Moving This Summer? Tips for Selecting the Right School

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If you plan to move or change schools, you need to get reliable information about the schools you are considering.

These websites will help:

Great Schools at

Great Schools is an independent, non-profit organization that provides parents with information and tools to choose schools and support their children’s education. Great Schools has information about public schools, private schools, charter schools, home schools, No Child Left Behind, and school choice options.

These articles will help you make wise decisions when you select a school in a new community.

Choosing a School

Find a School Skills

Choosing a School: Considering Your Child’s Needs

Go to your state to “Find a school” (NC for example) and compare different schools in a county or city:


Military Families

School Questions: MilitaryOneSource Educational Consultants Can Help

School Quest from the Military Child Education Coalition at

Easing School Transitions for All Military Families – Find an Compare Schools.Find State Education resources.

Designed for military families, SchoolQuest is a safe, secure online resource. SchoolQuest is organized so that you can access information that the MCEC has gathered to help you make decisions on future schools for your children.

  1. @David: Search the states department of education website. For example, in Colorado you are able to view the due process and state complaints dating several years back by district. This is key, especially when you are trying to detrmine if a particular school district fights parents on some of the more costly needs that your child may have.

  2. Specifically for military service members I created this post to help provide some guidance on changing schools during PCS season. As a military officer myself and staunch advocate for autism, we have learned successful tips on how to reduce the stress with a PCS and how to really create a successful transition.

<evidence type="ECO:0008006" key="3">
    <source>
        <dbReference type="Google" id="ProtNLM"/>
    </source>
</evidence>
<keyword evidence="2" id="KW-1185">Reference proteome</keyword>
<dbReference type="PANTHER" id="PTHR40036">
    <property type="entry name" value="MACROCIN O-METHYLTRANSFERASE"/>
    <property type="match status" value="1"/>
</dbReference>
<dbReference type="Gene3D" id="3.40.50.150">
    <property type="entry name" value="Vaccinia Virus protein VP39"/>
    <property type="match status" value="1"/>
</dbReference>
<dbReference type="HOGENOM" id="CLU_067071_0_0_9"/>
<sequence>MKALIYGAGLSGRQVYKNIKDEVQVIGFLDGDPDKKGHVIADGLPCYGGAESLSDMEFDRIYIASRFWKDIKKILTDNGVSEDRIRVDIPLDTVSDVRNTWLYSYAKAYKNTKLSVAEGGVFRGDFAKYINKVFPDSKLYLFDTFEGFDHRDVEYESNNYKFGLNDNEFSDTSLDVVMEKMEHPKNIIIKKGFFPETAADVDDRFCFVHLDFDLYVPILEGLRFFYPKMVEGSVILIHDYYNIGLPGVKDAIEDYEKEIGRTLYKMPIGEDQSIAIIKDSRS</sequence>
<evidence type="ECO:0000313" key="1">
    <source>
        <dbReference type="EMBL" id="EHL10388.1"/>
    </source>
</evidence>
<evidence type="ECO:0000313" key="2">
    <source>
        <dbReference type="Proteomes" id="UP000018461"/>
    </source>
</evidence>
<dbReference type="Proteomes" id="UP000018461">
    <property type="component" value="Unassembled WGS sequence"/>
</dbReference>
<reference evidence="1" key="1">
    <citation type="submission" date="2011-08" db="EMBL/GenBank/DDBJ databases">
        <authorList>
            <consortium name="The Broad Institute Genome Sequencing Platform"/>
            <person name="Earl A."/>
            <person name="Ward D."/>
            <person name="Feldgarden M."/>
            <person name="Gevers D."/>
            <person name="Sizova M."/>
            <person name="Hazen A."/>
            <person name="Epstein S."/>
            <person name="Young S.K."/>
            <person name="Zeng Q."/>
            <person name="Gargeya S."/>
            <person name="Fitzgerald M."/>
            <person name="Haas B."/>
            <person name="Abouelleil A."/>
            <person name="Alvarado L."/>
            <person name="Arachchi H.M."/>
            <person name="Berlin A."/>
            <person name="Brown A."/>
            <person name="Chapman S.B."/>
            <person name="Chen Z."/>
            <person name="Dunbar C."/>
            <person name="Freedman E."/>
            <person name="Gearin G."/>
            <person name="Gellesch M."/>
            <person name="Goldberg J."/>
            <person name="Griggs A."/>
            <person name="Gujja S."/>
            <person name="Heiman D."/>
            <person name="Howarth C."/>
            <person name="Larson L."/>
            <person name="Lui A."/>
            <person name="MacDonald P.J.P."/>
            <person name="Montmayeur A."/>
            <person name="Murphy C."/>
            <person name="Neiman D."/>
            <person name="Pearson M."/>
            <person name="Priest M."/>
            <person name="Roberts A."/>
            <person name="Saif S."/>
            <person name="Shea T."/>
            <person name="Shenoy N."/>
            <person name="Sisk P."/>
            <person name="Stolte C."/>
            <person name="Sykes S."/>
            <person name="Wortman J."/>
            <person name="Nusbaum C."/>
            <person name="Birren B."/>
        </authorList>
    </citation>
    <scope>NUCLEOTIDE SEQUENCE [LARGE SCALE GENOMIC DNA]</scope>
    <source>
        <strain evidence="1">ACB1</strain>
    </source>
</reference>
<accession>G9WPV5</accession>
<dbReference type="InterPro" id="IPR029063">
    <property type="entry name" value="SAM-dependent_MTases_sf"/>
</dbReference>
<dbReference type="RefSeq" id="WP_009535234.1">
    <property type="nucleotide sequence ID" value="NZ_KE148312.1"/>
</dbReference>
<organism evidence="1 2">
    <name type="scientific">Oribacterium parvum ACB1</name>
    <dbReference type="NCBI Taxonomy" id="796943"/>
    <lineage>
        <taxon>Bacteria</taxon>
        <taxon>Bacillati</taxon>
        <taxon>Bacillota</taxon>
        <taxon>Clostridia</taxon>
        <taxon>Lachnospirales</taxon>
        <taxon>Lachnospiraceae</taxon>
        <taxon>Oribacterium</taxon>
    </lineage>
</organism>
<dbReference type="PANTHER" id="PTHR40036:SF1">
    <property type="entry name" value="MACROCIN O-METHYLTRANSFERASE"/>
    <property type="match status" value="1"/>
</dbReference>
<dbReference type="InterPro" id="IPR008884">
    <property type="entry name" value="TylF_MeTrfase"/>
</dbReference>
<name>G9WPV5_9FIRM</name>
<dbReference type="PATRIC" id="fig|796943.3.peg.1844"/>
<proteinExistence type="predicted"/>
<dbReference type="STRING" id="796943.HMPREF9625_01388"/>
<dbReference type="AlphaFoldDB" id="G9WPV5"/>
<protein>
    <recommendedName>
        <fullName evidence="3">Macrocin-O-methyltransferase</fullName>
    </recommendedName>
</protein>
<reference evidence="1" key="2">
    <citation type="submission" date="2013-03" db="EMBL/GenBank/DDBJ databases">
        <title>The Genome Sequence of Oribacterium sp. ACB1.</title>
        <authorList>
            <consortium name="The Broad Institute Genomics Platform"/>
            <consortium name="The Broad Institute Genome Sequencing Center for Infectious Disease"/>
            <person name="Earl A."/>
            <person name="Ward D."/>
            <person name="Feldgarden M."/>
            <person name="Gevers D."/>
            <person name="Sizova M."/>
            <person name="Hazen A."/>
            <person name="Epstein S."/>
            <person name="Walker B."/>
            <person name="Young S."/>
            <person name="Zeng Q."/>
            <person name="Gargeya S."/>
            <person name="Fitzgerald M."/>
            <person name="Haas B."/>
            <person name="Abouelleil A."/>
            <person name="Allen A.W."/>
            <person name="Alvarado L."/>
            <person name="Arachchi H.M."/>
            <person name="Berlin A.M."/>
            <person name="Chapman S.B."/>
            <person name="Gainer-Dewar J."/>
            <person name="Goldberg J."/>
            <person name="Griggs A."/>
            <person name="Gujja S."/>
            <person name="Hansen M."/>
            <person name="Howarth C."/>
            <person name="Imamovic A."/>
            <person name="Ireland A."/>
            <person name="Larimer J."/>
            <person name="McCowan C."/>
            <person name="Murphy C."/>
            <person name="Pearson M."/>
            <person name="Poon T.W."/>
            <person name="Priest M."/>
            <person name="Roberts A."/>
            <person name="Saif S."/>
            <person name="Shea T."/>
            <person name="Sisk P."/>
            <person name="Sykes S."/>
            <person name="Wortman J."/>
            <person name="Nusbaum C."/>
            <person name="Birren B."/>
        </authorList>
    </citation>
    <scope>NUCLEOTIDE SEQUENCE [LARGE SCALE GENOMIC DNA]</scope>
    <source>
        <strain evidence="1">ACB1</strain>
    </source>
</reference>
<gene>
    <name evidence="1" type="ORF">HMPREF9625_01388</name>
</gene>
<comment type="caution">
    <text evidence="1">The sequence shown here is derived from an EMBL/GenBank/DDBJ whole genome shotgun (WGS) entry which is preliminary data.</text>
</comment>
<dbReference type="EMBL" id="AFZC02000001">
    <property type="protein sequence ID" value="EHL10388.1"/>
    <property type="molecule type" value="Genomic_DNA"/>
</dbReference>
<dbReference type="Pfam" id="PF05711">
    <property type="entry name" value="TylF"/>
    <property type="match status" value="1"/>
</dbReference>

3. I don’t know how they managed to get the school district totell them that much information. Maybe the military gets more respect fromt he district. . Most districts in NJ will not even talk to you unless you can prove residency. They won’t tell you what services they have. I have found that the best way to find out about a district is to go to the school district website and look for a Parents Group. Contact the Parents Group and then through them contact actual parents and find out whether the district program that sounds so great is any good for your child. There are a lot of programs that sound good until your child is in it and not getting the education he or she should. Also attend meetings and ask questions of groups like ASPEN or COSAC or whatever category your child fits into and find out from parents what their districts are like

  4. Is anyone aware of a data base that is easy to navigate that contains State Department investigations that have resulted in a finding that a school district did not comply with IDEA or ADA procedural safeguards?

    Annual report cards are available but details about Special Education are VERY misleading. For example, the Department of Education investigated and found that my child had been denied a FAPE and the annual report card in no way reflects a school that has previously and continues to deny a child a FAPE.
    A school that is doing Special Education well, should get a good grade for their efforts. A school district that has ongoing computer glitches and typos at the expense of children in special education, should be entitled to interventions that offer assistance to get them back on track.
    White out should not be an interventio

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